The Jarmulowsky Bank Building is Once Again a Hotel; Liquor Permits Requested
Here’s something to look forward to in September. We’re likely to learn more about plans by the owners of the Jarmulowsky Bank Building to open a hotel in the 12-story, landmark-protected property.
The property at 54 Canal St./9 Orchard St. was purchased in 2011 by DLJ Real Estate Capital Partners for $33 million. Local architect Ron Castellano has been overseeing a painstaking renovation of the building during the past several years. Earlier this month, a gigantic crane was brought in to hoist the framework for a 50-foot domed spire to the roof. Original plans called for a hotel, but DLJ shifted gears last year, floating the idea of leasing the building for offices and retail.
Now the hotel concept is back on. The development team planned to go before Community Board 3 in August, seeking support for a liquor license. The application has now been pulled. You can expect it to re-emerge in September.
According to sketchy information available on CB3’s website, a full liquor permit is being requested on behalf of Sixth Avenue Restaurant Management. That’s the LLC associated with L’Amico, the Italian-ish restaurant from Laurent Tourondel at the Eventi Hotel on 6th Avenue (at 30th Street). Tourondel’s publicist did not reply to a request for comment. The contact name on the application is Steven Carter, managing director at DLJ. The application indicates the restaurant or restaurants would include live music.
According to Department of Buildings records, the first floor of the hotel will include a restaurant and bar. There’s also a bar and lounge on the second floor. Hotel rooms are located on floors 3-12, and there’s an “accessory lounge” on the top floor.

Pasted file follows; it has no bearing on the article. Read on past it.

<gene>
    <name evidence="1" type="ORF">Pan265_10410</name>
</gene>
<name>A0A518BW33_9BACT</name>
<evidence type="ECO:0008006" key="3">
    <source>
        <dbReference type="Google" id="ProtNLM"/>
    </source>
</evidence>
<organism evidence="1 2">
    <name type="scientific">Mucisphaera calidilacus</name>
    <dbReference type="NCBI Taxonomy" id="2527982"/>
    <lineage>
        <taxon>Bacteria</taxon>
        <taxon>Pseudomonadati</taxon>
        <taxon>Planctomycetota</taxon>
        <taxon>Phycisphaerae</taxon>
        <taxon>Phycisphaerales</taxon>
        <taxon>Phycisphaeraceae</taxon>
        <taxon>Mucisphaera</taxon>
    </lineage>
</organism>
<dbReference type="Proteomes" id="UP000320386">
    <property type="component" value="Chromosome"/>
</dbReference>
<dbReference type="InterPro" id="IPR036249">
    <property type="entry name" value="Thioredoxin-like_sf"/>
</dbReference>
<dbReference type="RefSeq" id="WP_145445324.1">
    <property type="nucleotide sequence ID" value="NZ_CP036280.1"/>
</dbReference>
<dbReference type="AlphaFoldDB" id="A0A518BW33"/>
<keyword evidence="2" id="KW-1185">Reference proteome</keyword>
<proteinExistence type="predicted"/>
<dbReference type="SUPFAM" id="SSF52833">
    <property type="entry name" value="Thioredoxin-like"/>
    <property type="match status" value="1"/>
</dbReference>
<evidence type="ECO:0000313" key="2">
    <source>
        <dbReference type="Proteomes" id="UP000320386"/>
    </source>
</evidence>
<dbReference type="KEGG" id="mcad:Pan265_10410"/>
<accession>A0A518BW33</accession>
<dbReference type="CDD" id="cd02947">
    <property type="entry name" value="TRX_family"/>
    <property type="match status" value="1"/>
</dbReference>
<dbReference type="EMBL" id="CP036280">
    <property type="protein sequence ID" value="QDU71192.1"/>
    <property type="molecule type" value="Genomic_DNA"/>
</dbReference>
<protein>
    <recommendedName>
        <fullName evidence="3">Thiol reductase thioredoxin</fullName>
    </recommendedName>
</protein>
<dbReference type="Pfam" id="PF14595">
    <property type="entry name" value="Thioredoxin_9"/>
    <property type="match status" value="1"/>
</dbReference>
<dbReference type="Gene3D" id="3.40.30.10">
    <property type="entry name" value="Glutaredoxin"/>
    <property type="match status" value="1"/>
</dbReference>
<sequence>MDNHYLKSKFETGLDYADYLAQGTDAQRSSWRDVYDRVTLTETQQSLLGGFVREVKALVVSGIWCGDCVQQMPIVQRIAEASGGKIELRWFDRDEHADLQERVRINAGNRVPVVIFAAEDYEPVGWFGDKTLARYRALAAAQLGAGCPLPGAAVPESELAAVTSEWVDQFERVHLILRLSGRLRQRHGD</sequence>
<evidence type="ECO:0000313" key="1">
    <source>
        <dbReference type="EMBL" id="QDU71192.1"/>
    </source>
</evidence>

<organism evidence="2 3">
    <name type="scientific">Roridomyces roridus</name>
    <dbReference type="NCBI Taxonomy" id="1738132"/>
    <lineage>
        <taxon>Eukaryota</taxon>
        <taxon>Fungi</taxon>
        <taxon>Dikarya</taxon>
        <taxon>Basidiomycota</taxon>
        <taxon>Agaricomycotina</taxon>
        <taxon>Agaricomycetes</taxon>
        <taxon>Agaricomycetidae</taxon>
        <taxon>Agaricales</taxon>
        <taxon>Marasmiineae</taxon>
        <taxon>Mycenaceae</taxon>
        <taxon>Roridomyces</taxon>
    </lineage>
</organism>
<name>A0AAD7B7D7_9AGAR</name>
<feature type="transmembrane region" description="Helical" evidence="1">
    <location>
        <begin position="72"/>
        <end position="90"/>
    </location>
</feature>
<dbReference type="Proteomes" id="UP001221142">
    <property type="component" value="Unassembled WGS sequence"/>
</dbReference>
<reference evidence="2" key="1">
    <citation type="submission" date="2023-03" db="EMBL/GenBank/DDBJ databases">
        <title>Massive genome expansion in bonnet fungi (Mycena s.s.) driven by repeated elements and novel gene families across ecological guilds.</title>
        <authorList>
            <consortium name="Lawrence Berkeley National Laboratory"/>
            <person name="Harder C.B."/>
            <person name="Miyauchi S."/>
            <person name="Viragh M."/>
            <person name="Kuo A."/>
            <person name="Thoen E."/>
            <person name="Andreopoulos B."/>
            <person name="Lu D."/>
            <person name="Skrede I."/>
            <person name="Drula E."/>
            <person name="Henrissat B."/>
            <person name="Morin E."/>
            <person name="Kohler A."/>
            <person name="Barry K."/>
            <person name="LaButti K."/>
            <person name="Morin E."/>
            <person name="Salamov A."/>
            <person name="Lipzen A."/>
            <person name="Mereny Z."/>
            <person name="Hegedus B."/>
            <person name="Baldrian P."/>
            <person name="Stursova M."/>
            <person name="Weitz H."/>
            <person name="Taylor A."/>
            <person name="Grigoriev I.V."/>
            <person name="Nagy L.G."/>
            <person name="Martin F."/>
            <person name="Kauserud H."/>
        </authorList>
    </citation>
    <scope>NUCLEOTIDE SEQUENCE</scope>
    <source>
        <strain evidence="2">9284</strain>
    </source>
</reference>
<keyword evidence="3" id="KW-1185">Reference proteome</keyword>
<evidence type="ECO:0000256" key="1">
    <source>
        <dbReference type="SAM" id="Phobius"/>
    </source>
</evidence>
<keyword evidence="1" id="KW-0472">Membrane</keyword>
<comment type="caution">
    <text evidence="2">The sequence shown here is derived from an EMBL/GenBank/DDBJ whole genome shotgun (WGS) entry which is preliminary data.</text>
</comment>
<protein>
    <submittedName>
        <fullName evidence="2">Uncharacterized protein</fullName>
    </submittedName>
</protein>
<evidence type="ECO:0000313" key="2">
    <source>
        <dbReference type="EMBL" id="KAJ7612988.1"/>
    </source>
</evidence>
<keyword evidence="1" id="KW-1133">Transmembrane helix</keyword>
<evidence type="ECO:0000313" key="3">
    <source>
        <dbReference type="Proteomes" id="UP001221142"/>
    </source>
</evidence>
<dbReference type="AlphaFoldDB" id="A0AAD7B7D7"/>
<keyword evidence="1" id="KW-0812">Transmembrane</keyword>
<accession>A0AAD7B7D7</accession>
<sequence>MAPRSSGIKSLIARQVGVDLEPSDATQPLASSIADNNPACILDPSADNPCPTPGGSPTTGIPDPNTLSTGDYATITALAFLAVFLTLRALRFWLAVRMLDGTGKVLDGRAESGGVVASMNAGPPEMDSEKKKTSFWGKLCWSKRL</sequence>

The Jarmulowsky is known as, “Nine Orchard Street” on DLJ’s website. “The investment strategy,” the developers note, “is to complete an extensive rehabilitation to convert the property into an upscale, independent hotel.” Here’s more:
The neighborhood around the property is rapidly improving. The property’s distinctive architectural character and full block presence allow for an impactful, authentic redevelopment. DLJ RECP’s investment theme in Nine Orchard Street is similar to other properties in our portfolio – we identify underperforming assets in neighborhoods positioned for sustained growth. In this case, we believe that our redevelopment of Nine Orchard Street will further catalyze the improvement of the surrounding neighborhood.
The surrounding neighborhood has, of course, changed a lot since DLJ purchased the Jarmulowsky Bank property six years ago. Division Street and Canal Street have become restaurant/nightlife hot spots. The SPaCE Block Association is active in this area and can be expected to weigh in on the proposed liquor license/licenses.
In a 2015 prospectus for foreign investors of an unrelated project, DLJ said the development costs for the Lower East Side building were $90 million. The deep-pocketed firm is sparing no expense to restore the Jarmulowsky to its former glory. That will likely count for something with the community board, but members of the liquor licensing committee are sure to have some tough questions for the applicants about the scale of their nightlife operations.
DLJ did not respond to our request for comment.